- Bite hard on the gauze for 30 minutes if you are dismissed with gauze in your mouth. Remove the gauze after 30 minutes and do NOT place new gauze in your mouth if bleeding has stopped. A trail of blood in your saliva is NOT bleeding. Residual bleeding can last up to 36 hours. Bleeding is saturated blood constantly oozing out of the extraction site and it would outflow when you try to speak. If you have bleeding, then place new gauze over the extraction site (NOT between the teeth) and bite hard on it for one hour. Make sure that you swallow your saliva as you bite on the gauze during that time. (Only about 5% of our patients have to apply new gauze after leaving our office.) If you still bleed after doing this, contact our office immediately.
- SWALLOW YOUR SALIVA!!!!!!! Swallowing your saliva will create enough pressure to stop the residual bleeding and stabilize the blood clot. Swallowing your saliva will prevent DRY-SOCKET PAIN.
- To reduce swelling, apply a cold compress in the area—10 minutes on, 10 minutes off in the first hour after surgery. It is normal to develop swelling after the surgery. Just know that the peak of the swelling is around noon the next day. The swelling should resolve slowly after the afternoon the next day. If the swelling gets worse after the next day, you must contact our office immediately. We would like to bring you in for evaluation.
- Do not spit, suck on extraction site, smoke cigarettes, rinse your mouth vigorously, or drink through a straw for at least 4 days. These activities or anything you do to disturb the blood clot will lead to delayed healing and DRY-SOCKET PAIN.
- Take pain medication and other medications as directed. We recommend taking pain medication before the surgery. But if you did not, then it is very important that you take pain medication ASAP before numbness wears off. Just remember that when you have pain, it takes longer for pain medication to take effect. So take pain medication ASAP.
- Wait for numbness to wear off before you eat. This may take a few hours.
- Eat soft food. Chew on the opposite side if appropriate. Do NOT eat temperature hot and spicy food. Return to normal diet as you feel comfortable.
- Limit strenuous activity and exposure to the hot sun heat for two days after the extraction surgery.
- Brush and floss your teeth without disturbing the extraction site. Do NOT use the Waterpik for one week after surgery.
- Rinse your mouth with Chlorohexidine if dispensed you. Rinse with Chlorohexidine for 30 seconds twice daily after you brush your teeth in the morning and at night. You can substitute Chlorohexidine with warm salt and water as well.
- Nausea is not uncommon after surgery. It is sometimes caused by the pain medication. To reduce nausea, you must eat before you take the pain medication and take the pill with a lot of water. If you do not feel better or vomit repeatedly, please call our office immediately.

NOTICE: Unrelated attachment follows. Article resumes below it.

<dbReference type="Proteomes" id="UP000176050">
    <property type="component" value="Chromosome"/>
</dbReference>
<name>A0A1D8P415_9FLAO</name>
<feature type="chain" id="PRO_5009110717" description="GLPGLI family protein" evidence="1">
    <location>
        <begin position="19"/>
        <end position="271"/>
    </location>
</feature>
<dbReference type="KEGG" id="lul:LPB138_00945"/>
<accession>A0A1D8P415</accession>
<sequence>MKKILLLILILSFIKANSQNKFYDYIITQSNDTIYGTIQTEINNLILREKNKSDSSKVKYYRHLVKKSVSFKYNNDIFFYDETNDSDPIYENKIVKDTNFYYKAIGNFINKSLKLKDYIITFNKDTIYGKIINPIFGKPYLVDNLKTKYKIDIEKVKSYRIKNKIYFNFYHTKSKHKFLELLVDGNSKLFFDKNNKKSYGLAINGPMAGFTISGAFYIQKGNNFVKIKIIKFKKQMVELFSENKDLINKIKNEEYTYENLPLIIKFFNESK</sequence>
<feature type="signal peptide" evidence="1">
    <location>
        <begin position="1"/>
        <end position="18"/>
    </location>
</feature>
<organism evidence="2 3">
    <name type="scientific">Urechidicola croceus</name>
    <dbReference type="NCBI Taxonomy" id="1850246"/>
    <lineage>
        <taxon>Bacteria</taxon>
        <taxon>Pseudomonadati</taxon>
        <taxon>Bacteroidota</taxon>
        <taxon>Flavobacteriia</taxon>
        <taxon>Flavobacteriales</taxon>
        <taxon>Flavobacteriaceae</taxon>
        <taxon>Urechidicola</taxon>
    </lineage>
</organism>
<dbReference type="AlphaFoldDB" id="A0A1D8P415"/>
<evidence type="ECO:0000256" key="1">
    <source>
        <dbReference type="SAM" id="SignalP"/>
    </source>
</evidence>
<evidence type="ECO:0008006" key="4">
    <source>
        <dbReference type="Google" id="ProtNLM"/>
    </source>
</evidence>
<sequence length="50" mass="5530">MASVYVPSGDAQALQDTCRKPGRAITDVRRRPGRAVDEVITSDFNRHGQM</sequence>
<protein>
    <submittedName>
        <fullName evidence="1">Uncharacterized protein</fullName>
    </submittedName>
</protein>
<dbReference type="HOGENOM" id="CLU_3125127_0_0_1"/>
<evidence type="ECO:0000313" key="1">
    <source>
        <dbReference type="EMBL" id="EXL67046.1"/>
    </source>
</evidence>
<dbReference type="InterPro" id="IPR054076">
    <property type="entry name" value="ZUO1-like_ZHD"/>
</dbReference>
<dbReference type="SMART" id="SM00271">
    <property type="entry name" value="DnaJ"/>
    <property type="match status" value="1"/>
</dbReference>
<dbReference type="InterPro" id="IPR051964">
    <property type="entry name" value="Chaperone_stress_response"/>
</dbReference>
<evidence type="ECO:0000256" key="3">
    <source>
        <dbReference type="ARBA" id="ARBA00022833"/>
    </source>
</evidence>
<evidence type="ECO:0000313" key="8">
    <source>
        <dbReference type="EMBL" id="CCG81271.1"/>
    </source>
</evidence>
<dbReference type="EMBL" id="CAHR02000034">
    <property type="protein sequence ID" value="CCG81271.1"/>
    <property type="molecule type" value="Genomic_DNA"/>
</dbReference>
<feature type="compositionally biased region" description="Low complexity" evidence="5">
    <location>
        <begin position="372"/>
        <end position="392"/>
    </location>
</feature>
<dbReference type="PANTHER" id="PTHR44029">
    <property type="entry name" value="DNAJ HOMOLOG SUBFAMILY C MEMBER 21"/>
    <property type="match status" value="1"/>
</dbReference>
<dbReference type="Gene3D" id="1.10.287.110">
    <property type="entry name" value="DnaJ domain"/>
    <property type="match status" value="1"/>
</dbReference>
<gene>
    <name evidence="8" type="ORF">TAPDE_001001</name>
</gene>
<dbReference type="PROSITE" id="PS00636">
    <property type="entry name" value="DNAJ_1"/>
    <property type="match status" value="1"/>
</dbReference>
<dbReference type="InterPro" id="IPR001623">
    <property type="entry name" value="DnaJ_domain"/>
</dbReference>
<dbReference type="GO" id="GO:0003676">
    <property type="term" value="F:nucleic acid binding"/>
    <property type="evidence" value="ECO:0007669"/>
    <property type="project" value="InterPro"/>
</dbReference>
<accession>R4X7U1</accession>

- If you feel sharp edges in the surgical areas with your tongue, it is probably small slivers of bone working themselves out during the first week or two after surgery. They are not pieces of the tooth. If they bother you, we will remove them. Please come in for an evaluation.
- Do not disturb or touch the wound.
- Avoid rinsing or spitting for 2 days (48 hours) to allow blood clot and graft material stabilization.
- Do not apply pressure with your tongue or fingers to the grafted area, as the material is movable during the initial healing.
- Do not lift or pull on the lip to look at the sutures. This can actually cause damage to the wound site and tear the sutures.
- Do not smoke.
- For mild discomfort, take Tylenol® or ibuprofen every 3–4 hours.
- For severe pain, use the medication prescribed to you.
- If you develop DRY-SOCKET PAIN, you need to come in for treatment. DRY-SOCKET PAIN is noticeable, distinct, persistent, throbbing pain in the jaw often radiating toward the ear. DRY-SOCKET PAIN can develop days after you have been feeling better. DRY-SOCKET PAIN can easily be treated in the office so don’t wait.
EXTRACTION SITE 101
After the tooth is extracted, the bony extraction socket is exposed. Blood fills up the bony socket and solidifies into a clot. The clot is the healing tissue. This clot is necessary for healing. Anything you do to lift or dislodge this clot, you will develop DRY-SOCKET PAIN. Just how painful is DRY-SOCKET PAIN? How do you rate pain when your bone socket is exposed to the air? Let’s avoid developing DRY-SOCKET PAIN.
TOP THREE MISTAKES LEADING TO DRY-SOCKET PAIN
3. Smoking cigarettes
1. Placing dry gauze over extraction site after bleeding has stopped. The blood clot will stick to the gauze and you will remove it. Just bite, we mean really bite hard on that same gauze that we dismiss you with for 30 minutes and then toss it. Swallow your saliva after that. Swallowing your saliva will create enough pressure to stop the rest of the bleeding and swallowing your saliva will ensure that the precious blood clot is intact and stable.